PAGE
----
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Common Questions

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19 . How often should I see my dentist?
You should visit your dentist at least every six months or more frequently to get your teeth cleaned. By seeing your dentist twice a year, your dentist can monitor your oral health and help you prevent any problems that may arise before they became uncomfortable or require more comprehensive or expensive treatment. The dentist may suggest more frequent visits, depending on the diagnosis.

20 . What causes bad breath and what can be done about it?
Bad breath, or halitosis, is primarily caused by poor oral hygiene which includes retained food particles, not flossing daily and not cleaning one's tongue. Proper brushing including brushing the tongue, cheeks, and the roof of the mouth will remove bacteria and food particles. Flossing removes accumulated bacteria, plaque and food that may be trapped between teeth. Mouth rinses are only effective in temporary relief of bad breath. Certain medical conditions can also cause bad breath; these include : infection of the respiratory tract, chronic sinusitis and postnasal drip, chronic bronchitis, diabetes, liver or kidney or gastrointestinal problems etc.. Bad breath can also be caused by dry mouth (xerostomia), which occurs when there is a decrease in salivary flow; This can be caused by certain medications, problems with one's salivary glands, in mouthbreathers and in tobacco users. Other causes of halitosis include gum disease and eating certain types of food. Consult your dentist and/or physician for more information.

21 . Are silver fillings, fluoride or x-rays, a danger to my health? What are the alternatives?
Dental amalgam, or silver filling material, is a mixture of mercury, and an alloy of silver, tin and copper. The release of mercury in silver fillings is so small that it is much less than what patients are exposed to in food, air and water. There are, however, other materials that can be used for restorations. These include gold, porcelain, and composite resins.

Fluoride is a compound of the element fluorine, which is found universally throughout nature in water, soil, air and in most foods. Fluoride is absorbed easily into the tooth enamel, especially in children's growing teeth. Once teeth are developed, fluoride makes the entire tooth structure more resistant to decay and promotes remineralization, which aids in repairing early decay before the damage is visible.

Radiographs, or x-rays, help your dentist determine the presence or degree of periodontal disease, abscesses, and many abnormal growths such as cysts and tumors. They can help pinpoint the location of cavities and other signs of disease that may not be possible to detect through a visual examination. All health care providers are sensitive to patients' concerns about exposure to radiation. Your dentist has been trained to prescribe radiographs when they are appropriate and to tailor the radiograph schedule to your individual needs. By using state-of-the-art technology, such as digital radiography, and by staying knowledgeable about recent advances, your dentist knows which techniques, procedures and X-ray films can minimize your exposure to radiation.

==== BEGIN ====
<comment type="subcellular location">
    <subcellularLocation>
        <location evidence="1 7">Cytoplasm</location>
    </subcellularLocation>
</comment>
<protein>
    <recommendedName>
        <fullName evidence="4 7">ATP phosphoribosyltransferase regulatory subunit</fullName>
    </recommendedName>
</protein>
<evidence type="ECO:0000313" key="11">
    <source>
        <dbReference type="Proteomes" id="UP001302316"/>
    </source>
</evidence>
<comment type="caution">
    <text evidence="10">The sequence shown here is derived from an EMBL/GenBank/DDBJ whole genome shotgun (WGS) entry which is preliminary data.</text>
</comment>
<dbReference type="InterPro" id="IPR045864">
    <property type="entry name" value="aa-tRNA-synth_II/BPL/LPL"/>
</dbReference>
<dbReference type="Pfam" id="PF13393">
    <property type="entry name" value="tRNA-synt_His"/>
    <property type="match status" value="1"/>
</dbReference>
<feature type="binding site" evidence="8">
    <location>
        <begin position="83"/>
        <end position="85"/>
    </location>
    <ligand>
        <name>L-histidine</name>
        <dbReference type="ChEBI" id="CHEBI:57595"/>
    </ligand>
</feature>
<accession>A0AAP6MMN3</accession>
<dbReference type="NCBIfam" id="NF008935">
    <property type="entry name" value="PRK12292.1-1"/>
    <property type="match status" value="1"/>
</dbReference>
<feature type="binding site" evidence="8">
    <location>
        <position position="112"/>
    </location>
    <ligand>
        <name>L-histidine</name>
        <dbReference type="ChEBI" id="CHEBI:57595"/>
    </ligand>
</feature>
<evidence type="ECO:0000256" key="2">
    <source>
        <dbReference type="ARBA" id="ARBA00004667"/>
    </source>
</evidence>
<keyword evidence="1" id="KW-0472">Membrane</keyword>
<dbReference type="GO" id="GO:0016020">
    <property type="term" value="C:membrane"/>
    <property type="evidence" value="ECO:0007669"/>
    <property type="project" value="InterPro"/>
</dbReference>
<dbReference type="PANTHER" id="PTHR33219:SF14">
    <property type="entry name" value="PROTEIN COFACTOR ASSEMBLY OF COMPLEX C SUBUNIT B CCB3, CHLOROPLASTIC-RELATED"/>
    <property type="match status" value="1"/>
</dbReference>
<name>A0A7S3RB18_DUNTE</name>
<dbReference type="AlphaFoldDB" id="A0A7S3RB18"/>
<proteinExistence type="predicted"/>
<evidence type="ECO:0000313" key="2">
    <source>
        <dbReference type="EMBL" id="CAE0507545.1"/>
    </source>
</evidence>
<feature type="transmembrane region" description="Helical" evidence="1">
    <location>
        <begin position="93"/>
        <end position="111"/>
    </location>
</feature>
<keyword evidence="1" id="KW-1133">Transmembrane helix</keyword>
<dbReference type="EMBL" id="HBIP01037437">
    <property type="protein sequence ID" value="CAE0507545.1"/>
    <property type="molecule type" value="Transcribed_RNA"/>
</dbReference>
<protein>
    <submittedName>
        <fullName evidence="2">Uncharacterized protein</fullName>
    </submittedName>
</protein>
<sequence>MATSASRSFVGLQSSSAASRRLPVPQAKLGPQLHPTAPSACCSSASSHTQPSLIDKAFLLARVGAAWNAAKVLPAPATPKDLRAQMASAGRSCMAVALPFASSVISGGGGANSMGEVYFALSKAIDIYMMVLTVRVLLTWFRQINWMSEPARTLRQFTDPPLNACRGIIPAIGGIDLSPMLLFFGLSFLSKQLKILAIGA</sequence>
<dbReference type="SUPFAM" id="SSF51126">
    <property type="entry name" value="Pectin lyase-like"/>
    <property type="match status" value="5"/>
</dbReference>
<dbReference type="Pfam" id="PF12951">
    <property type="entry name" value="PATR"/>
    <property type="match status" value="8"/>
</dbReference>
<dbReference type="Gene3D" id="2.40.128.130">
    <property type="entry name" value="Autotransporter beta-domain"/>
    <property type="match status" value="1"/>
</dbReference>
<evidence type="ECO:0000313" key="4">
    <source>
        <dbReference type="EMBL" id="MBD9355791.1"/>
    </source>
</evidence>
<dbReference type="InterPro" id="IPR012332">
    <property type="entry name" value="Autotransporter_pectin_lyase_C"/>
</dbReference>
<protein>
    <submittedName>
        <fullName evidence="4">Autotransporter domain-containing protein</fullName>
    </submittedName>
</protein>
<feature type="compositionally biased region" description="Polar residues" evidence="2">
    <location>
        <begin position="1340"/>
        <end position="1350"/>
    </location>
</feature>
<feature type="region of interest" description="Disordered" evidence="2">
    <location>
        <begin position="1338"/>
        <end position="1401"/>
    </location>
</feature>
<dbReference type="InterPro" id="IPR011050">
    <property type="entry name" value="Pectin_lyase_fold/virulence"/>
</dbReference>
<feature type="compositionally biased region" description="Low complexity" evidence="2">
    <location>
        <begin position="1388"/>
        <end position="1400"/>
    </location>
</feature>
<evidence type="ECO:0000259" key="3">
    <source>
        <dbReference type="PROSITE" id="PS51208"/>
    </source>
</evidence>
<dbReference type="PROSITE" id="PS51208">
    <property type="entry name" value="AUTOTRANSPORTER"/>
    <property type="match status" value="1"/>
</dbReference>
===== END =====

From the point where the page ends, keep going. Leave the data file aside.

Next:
22 . Why is it important to fix baby teeth that have decay? Aren't they going to come out soon anyway?
It is very important to maintain the baby teeth because these teeth hold space for the future eruption of the permanent teeth. If a baby tooth decays or is removed too early, the space necessary for the permanent teeth is lost and can only be regained through orthodontic treatment. Infected baby teeth can cause the permanent teeth to develop improperly resulting in stains, pits and weaker teeth. It is also important to restore baby teeth in order to prevent pain and infection, and provide esthetics and function for children. Baby teeth are also known as primary teeth and deciduous teeth.

23 . What causes gum disease?
Gum (periodontal) disease is caused by bacteria. These bacteria, if left along the gumline, will irritate the gums and cause an inflammation reaction. The gums then begin to bleed and swell allowing the bacteria to go deeper under the gumline. If the inflammation is allowed to continue, the bone will begin to demineralize and dissolve. As the bone dissolves around the teeth, the teeth become unsupported and will fall out. Unfortunately, pain does not occur until the final stages of the disease and treatment at that time has very little chance of being successful. If your gums bleed regularly, seek treatment as soon as possible.

24 . What is root planing and why is it done?
Root planing is a technique performed in a dental office to stop the adverse affect of periodontal disease. The procedure cleans below the gumline and smooths the roots. When the roots are smoothed, the gums will usually reattach to the root stopping the bacteria from spreading. This stops and reverses some of the damage done by periodontal disease.

ADDRESS & PHONE
98 South Oyster Bay Road
Syosset, NY 11791
P: 516.496.2111

ADVANCED TREATMENTS
:: Whitening - Brighten your smile
:: Porcelain Veneers - A perfect smile
:: Tooth Colored Fillings
:: Digital Xrays - Less Radiation
NEWS & EVENTS
Voted Best Dental office on Long Island in 2012 :: Thank you to our patients who voted us the Best of L.I.
    in 2008, 2009, 2010, 2011, and 2012!